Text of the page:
A couple of years ago we shared some posters by the Spanish artist Macario Gomez, including one rather creative effort for La mansion de la niebla, aka Murder Mansion. But commercial art isn’t always about creativity. This Gomez effort for Emmanuelle, which premiered yesterday in 1974 (and we meant to post it yesterday, except we got deeply involved in a deadly combo of beachy weather and white wine), is an almost exact reproduction of the photographed French promo poster, at right.
We say almost, because you can see that Gomez, whose distinctive signature appears at middle left on the poster, put actress Sylvia Kristel in a bigger wicker chair than in the photo. Or maybe it’s rattan. Whatever, they’re known as peacock chairs, and when they appear in promo art they’re reliable signifiers that what you’re going to get is softcore or sexploitation. They especially pop up during the 1970s and early 1980s. It might even be the same chair each time. In any case, we really like this poster from Gomez. It’s nothing more than a portrait made from a photo, true, but the final product is very nice, we think. As for the movie, we talked about it a bit way back in 2008. If you’re into romantic softcore, it’s pretty much mandatory.
Giving in to the inevitable.
German actress Karin Schubert is an interesting figure in international cinema—she began in mainstream films in the late 1960s, appearing in efforts by acclaimed directors such as Edward Dmytryk and Yves Boisset, then transitioned into adult cinema. Usually actresses attempt to do the reverse. Some of Schubert’s early roles, such 1975’s Black Emmanuelle, were of the sexploitation variety, but it wasn’t until 1985 when she was aged 41 that she starred in her first hardcore film, Double Desire. Some sources say there are rare prints of 1975’s Il Pavone nero, aka Voodoo Sexy that show Schubert in x-rated action, but those sources are wrong—as was common at the time, down and dirty scenes performed by a body double were added later. However, Schubert did shoot fully hardcore magazine spreads earlier than her entry into adult cinema.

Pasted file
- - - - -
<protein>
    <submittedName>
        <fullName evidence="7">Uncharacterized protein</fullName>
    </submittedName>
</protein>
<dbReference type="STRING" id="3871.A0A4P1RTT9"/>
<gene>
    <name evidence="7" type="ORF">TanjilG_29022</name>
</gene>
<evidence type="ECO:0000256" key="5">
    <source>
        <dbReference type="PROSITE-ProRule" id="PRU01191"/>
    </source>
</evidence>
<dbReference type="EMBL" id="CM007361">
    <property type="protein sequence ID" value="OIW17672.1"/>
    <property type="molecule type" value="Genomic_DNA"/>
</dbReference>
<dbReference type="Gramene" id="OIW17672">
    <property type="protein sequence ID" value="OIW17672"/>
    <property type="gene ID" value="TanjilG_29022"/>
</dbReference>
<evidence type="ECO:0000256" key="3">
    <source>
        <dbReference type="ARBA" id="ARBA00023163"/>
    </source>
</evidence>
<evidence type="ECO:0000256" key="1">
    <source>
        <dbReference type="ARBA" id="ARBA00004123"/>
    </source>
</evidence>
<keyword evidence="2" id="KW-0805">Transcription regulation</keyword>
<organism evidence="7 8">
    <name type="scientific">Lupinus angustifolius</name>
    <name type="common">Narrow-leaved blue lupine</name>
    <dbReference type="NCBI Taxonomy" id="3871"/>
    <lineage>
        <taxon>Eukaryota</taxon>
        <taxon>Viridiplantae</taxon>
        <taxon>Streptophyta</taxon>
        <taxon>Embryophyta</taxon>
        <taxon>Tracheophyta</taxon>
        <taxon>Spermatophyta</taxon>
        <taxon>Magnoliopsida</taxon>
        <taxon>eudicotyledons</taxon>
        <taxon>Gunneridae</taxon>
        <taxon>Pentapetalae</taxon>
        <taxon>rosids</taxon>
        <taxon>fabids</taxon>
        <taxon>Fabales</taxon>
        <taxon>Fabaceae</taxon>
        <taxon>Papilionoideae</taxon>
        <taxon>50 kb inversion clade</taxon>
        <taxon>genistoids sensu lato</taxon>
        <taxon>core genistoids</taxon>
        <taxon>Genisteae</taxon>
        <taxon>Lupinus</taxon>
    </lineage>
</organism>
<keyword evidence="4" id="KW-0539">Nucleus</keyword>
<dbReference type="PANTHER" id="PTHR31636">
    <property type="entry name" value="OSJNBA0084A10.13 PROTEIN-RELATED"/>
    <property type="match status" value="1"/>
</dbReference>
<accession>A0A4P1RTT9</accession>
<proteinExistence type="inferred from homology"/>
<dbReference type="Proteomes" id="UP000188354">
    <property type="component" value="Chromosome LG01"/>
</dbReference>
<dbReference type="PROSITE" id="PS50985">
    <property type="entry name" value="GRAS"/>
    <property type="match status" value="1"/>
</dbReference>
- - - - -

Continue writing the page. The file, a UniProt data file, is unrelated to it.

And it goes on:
She last acted in 1994, and since then has dropped completely out of sight. We got curious what happened to her, and in our wanderings visited a forum where a user claimed he spoke to former adult film colleague of hers at a porn convention. According to the user, Schubert’s colleague said she died, but we doubt that’s true. Schubert was a significant star. Notices of a woman who had the unusual distinction of working with both film noir icon Edward Dmytryk and porn stallion John C. Holmes would have appeared somewhere in the German—if not global—press. We checked, and there was no word anywhere. As for the supposed info provided by her old colleague, picture this exchange:
“Say, Karin, I’m going to the adult film expo in Hamburg this year. You going?”
“Hell fucking no, and if anyone asks about me please tell them I died.”
The photo at top shows Schubert from around 1975, and below are some of her many covers for the West German magazine Wochenend. You can also see a nice Ciné-Revue cover of her here. We’ll try to get into some of her non-x-rated films later and report back. |
The headlines that mattered yesteryear.
1940—Smedley Butler Dies
American general Smedley Butler dies. Butler had served in the Philippines, China, Central America, the Caribbean and France, and earned sixteen medals, five of which were for heroism. In 1934 he was approached by a group of wealthy industrialists wanting his help with a coup against President Franklin D. Roosevelt, and in 1935 he wrote the book War Is a Racket, explaining that, based upon his many firsthand observations, warfare is always wholly about greed and profit, and all other ascribed motives are simply fiction designed to deceive the public.
1967—Muhammad Ali Sentenced for Draft Evasion
Heavyweight boxing champion Muhammad Ali, who was known as Cassius Clay before his conversion to Islam, is sentenced to five years in prison for refusing to serve in the military during the Vietnam War. In elucidating his opposition to serving, he uttered the now-famous phrase, “I ain’t got no quarrel with them Viet Cong.”
1953—The Rosenbergs Are Executed
Julius and Ethel Rosenberg, who were convicted for conspiracy to commit espionage related to passing information about the atomic bomb to the Soviet spies, are executed at Sing Sing prison, in New York.